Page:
Hot water, hold the gas 

Boilers and water heaters covered by Southern California’s new rule account for about 9 percent of all NOx emissions from stationary sources in the region. When fully implemented by 2033, the measure is expected to reduce pollution by 5.6 tons of NOx per day — the equivalent of slashing half of all smog-forming emissions from cars in the region.

The measure should also significantly reduce industrial demand for fossil gas, which emits carbon dioxide when burned. Boilers and heaters themselves can also leak methane, a potent greenhouse gas, even when not in use.

It’s one of these regulations where literally every [person] in the region is going to benefit because there’s going to be equipment cleaned up close to them,” said Adrian Martinez, an attorney for Earthjustice in Los Angeles.

Clean air advocates attend what might be "the first-ever industrial boiler rally" outside the South Coast Air Quality Management District's headquarters in Diamond Bar, California, on June 7, 2024. (Evan Gillespie/Industrious Labs)

Previously there was this notion that we’ll just incrementally clean up these large boilers, or get a cleaner-burning methane,” he said. This recognizes that that’s not good enough for what we have to achieve in our region” to meet air quality and climate goals.

Critics of Amended Rule 1146.2 have raised concerns about the upfront costs of complying with the measures, especially for smaller and family-owned enterprises. In a letter to regulators, Yoon Dong Kim, president of the Korean Dry Cleaners and Laundry Association in Southern California, said he worried the financial burden imposed by mandatory upgrades and retrofits could prove insurmountable for these small businesses,” which provide an important source of jobs and social cohesion” in underrepresented communities.

The South Coast district staff said they’ve engaged in discussions with dry-cleaning industry groups and are developing a rebate program to help lower the cost of installing new zero-emission units or upgrading electrical panels. Staff noted that, while electric heat pumps and other technologies may initially cost more to purchase than gas-burning units, the zero-emission units can ultimately save companies money over their lifetime, owing to their higher energy efficiency.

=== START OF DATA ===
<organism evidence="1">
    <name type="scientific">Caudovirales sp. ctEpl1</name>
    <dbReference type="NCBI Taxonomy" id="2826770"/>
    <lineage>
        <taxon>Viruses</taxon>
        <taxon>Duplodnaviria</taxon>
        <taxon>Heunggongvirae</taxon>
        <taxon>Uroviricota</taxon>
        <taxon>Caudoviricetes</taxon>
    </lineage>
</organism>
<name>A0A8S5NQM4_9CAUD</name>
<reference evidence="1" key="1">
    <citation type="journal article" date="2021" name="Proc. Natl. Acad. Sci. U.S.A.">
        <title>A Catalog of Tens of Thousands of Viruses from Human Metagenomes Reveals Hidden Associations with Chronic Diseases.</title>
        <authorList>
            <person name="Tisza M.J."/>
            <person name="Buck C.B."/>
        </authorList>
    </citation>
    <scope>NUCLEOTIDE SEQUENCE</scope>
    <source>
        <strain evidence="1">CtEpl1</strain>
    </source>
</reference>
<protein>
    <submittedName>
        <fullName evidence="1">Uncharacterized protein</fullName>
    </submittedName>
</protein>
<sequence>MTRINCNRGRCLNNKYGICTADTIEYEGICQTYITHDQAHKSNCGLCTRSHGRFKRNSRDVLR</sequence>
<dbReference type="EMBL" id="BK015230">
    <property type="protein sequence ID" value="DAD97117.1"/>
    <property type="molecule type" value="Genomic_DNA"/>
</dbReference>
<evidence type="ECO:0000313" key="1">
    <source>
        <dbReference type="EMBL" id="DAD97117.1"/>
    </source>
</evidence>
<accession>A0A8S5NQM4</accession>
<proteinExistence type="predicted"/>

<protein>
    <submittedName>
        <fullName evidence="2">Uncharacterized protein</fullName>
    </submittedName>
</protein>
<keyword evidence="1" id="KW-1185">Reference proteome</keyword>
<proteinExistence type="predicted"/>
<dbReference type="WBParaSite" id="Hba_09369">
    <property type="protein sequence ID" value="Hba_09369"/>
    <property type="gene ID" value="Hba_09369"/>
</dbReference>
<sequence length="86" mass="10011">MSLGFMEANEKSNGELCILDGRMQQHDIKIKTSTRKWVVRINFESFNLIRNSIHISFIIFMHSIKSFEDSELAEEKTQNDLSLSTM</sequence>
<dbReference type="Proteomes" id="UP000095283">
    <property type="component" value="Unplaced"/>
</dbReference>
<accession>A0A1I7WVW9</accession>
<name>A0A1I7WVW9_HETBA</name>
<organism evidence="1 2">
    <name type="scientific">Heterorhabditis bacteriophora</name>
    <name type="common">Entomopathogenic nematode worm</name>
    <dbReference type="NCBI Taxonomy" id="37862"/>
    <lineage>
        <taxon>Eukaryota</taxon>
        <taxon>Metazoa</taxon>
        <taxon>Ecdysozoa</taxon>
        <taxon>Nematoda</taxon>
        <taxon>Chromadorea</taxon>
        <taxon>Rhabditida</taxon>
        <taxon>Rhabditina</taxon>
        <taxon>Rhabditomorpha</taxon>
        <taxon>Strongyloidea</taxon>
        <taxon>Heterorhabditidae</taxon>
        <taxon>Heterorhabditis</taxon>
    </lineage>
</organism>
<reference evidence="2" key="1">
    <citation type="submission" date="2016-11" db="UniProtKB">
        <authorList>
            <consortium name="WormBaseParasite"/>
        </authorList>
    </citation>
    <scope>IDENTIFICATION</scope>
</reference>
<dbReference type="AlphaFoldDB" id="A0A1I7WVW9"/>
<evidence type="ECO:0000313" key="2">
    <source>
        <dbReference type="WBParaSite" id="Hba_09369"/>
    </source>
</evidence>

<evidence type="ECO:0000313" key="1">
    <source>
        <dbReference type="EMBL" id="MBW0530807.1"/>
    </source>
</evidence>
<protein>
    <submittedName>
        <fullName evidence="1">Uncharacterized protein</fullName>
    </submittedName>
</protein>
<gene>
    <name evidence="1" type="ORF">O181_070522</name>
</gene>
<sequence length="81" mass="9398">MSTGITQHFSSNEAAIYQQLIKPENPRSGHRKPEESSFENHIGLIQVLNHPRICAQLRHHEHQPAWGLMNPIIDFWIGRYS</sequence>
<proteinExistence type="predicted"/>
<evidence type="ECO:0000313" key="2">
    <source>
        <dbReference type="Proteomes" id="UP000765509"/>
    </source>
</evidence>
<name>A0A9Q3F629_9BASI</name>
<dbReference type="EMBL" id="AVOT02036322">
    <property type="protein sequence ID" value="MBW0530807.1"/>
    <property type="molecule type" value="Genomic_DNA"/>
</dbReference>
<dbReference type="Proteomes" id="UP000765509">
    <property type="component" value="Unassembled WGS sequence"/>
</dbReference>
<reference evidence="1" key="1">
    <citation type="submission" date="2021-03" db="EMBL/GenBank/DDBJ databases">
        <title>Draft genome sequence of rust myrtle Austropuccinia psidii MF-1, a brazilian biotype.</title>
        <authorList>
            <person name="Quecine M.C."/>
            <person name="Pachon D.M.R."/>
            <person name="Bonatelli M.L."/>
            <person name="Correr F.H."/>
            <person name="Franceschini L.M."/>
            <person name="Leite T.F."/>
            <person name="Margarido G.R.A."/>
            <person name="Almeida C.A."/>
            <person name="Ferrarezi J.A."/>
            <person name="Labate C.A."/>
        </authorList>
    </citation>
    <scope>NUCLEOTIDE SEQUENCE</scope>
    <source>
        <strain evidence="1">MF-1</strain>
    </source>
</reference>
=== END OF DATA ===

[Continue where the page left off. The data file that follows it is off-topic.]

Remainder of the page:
Another major worry among the rule’s skeptics has been the limited availability of zero-emission technologies, particularly for high-temperature units.

About 43 percent of industrial heat emissions come from low-temperature heat applications, or below 392 degrees Fahrenheit, for which commercial solutions are readily available, Gillespie said. Above that temperature, many technologies are still being developed or just now being deployed. Rondo Energy, for example, has deployed2-megawatt-hour heat battery” at a biodiesel plant in Pixley, California, that can store electricity at temperatures exceeding 1,800℉.

The South Coast rule includes exceptions for companies if cleaner technologies don’t mature as anticipated, or if zero-emission equipment isn’t readily available by the time those deadlines arrive. Proponents say a major goal of setting this rule is to send a signal to heat-pump manufacturers and other suppliers to start ramping up production — and to take advantage of millions of dollars in federal incentives now available for doing just that.

We really see California as a place to drive the transformation of technology … that will help decarbonize industry around the country,” Gillespie said.

Maria Gallucci is a senior reporter at Canary Media. She covers emerging clean energy technologies and efforts to electrify transportation and decarbonize heavy industry.